Pat Stacey: 'Don't blame dumbing down of TV on the viewers'
Viewpoint: The people who make TV, not the ones who watch it, are at fault
When it was revealed line of Duty would be moving from its old home on BBC2 to BBC1 for its fourth series, writer-director Jed Mercurio was asked in an interview with Radio Times if he'd be "dumbing down" to appeal to a broader audience.
He said no, of course. He was hardly likely to say anything else, was he? True to his word, two episodes in and Line of Duty is as gratifyingly serpentine and unpredictable as ever. But just think about that question for a moment. Think about how many people it casually insults.
Well, for a start there's Mercurio, whose work, going right back to his first television writing credit, the darkly cynical and controversial mid-90s medical drama Cardiac Arrest - which he wrote under the pseudonym John MacUre (to protest his identity as a former junior NHS doctor) - has always been characterised by intelligence, complexity and adventurism.
And then there are the viewers - in particular, those who might be coming to Line of Duty for the first time. What are they to make of it? Are they to assume that watching BBC1 means they're somehow less smart, less sophisticated than people who watch BBC2?
Are they to take it the Radio Times interviewer believes they're so slow on the uptake that they need to be led by the hand through every single twist and turn of the plot, like small children being guided through a maze? If that's the case, how must the broadcasters, the people who commission and produce the programmes the rest of us watch, regard their audience?
TV series fail for all sorts of reasons: bad writing, poor performances, sheer dullness - which is what did it for BBC1's high profile Sunday night thriller SS-GB - or the fact that the majority of viewers just don't warm to the material.
This was the case with another much-anticipated BBC1 Sunday night drama, 2015's alternative-history fantasy adventure Jonathan Strange & Mr Norell, about duelling magicians in 19th-century London.
The seven-parter appeared to have everything going for it, including a terrific cast, a large budget and the fact that it was based on a Booker-nominated best seller.
But, by the end, it was pulling in a pitiful 1.6 million viewers in the UK (Poldark had drawn between eight and 10 million in the same slot), which led one critic in Britain to suggest that perhaps it was more of "a BBC2-type programme".
Whatever the reasons for an audience failing to connect with a series - and I'm guessing in this case, it was because many people still have a strong resistance to all-out fantasy - it has nothing at all to do with their lack of intelligence or sophistication. It doesn't mean they're too dumb to "get it". All it means is they might not want it.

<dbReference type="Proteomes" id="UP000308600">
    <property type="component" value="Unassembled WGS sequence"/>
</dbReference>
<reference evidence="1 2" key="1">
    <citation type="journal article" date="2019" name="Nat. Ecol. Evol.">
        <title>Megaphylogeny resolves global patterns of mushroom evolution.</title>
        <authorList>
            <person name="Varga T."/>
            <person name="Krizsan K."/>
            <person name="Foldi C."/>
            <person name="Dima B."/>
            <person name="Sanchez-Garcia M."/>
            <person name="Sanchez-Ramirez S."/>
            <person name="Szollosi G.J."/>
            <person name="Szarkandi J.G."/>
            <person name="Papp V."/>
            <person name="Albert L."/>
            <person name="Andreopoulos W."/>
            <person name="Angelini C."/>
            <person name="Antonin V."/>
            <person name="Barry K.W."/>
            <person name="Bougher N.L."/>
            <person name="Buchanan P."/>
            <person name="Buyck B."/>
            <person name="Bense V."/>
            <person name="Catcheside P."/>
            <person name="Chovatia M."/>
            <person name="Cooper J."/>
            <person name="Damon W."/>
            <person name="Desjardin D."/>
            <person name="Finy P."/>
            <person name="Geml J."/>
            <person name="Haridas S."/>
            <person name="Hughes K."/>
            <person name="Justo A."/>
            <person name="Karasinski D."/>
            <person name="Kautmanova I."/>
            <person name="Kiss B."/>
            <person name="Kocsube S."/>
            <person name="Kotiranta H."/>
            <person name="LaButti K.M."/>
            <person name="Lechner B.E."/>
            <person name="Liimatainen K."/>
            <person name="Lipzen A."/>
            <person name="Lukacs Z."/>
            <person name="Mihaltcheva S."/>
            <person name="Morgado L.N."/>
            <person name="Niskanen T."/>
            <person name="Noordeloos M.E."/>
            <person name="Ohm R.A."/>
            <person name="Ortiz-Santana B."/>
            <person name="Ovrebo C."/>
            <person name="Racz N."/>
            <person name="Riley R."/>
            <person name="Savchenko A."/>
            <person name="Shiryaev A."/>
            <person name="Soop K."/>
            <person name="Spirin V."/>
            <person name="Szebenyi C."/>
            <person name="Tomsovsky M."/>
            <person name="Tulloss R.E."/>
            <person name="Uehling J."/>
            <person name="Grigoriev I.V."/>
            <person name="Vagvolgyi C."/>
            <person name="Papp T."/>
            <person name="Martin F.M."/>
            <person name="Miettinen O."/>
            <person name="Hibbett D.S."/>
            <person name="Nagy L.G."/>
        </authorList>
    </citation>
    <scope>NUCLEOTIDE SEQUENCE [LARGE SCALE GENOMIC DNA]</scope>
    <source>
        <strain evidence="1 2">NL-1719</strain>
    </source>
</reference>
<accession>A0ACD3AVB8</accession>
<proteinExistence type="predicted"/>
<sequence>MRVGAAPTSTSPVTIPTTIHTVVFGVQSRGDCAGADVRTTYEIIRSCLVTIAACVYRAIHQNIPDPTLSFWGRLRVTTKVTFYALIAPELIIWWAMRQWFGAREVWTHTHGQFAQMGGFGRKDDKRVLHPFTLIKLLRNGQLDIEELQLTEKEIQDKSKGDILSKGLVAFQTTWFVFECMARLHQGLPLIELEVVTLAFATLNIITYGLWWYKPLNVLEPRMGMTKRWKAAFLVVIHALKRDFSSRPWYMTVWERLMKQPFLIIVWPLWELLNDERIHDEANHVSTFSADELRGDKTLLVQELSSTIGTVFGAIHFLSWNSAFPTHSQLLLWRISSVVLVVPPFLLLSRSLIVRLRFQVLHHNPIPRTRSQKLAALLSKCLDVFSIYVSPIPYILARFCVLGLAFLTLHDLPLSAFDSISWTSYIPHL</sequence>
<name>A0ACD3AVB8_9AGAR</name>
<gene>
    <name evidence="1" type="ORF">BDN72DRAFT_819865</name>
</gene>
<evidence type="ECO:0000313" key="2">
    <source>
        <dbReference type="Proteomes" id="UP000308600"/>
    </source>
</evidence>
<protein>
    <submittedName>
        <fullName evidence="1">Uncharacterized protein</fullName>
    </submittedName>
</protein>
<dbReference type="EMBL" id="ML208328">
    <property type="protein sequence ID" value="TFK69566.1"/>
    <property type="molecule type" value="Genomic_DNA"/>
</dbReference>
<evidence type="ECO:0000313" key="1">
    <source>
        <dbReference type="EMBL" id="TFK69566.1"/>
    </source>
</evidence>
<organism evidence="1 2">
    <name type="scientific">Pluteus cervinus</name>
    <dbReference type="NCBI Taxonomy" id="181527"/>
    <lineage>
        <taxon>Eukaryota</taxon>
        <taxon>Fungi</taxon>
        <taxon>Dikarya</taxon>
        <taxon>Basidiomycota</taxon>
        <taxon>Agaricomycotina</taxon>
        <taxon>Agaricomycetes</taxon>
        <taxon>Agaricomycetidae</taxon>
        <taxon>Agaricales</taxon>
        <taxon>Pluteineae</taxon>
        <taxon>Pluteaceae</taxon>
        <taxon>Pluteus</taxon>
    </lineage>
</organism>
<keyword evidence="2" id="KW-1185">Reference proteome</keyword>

If anything, we should be questioning the smarts of broadcasters who still insist on drawing demarcation lines between channels and erecting artificial barriers between viewers, usually based on patronising assumptions about social class.
While there might have been some justification for this approach back in the Sixties, when BBC2 was set up with the specific remit of showing the kind of highbrow arts and culture programmes, weighty documentaries and foreign-language films not available on BBC1 or ITV, it's now an irrelevant and outdated mindset. The highbrow and the lowbrow have furrowed into one.
We live in a completely different world to the one in which subtitled dramas, for example, were considered fit only for niche audiences who watch low-rated channels. The first channel in these islands to purchase nad screen the excellent German dramas Generation War and Deutschland 83 wasn't BBC2, BBC4 or Channel 4, it was the determinedly mainstream RTE2.
The old rules don't apply any more. Viewers have kicked down the barriers all by themselves.
It's no accident that series such as Game of Thrones, True Detective and Westworld - all of them complex dramas that demand a considerable investment of time and patience, and none of them available on the old-school terrestrial channels - are among the most talked-about television of recent yeras.
As for Line of Duty, the first episode pulled in 5.2 million viewers in Britain. Not bad for "a BBC2-type programme" showing on BBC1.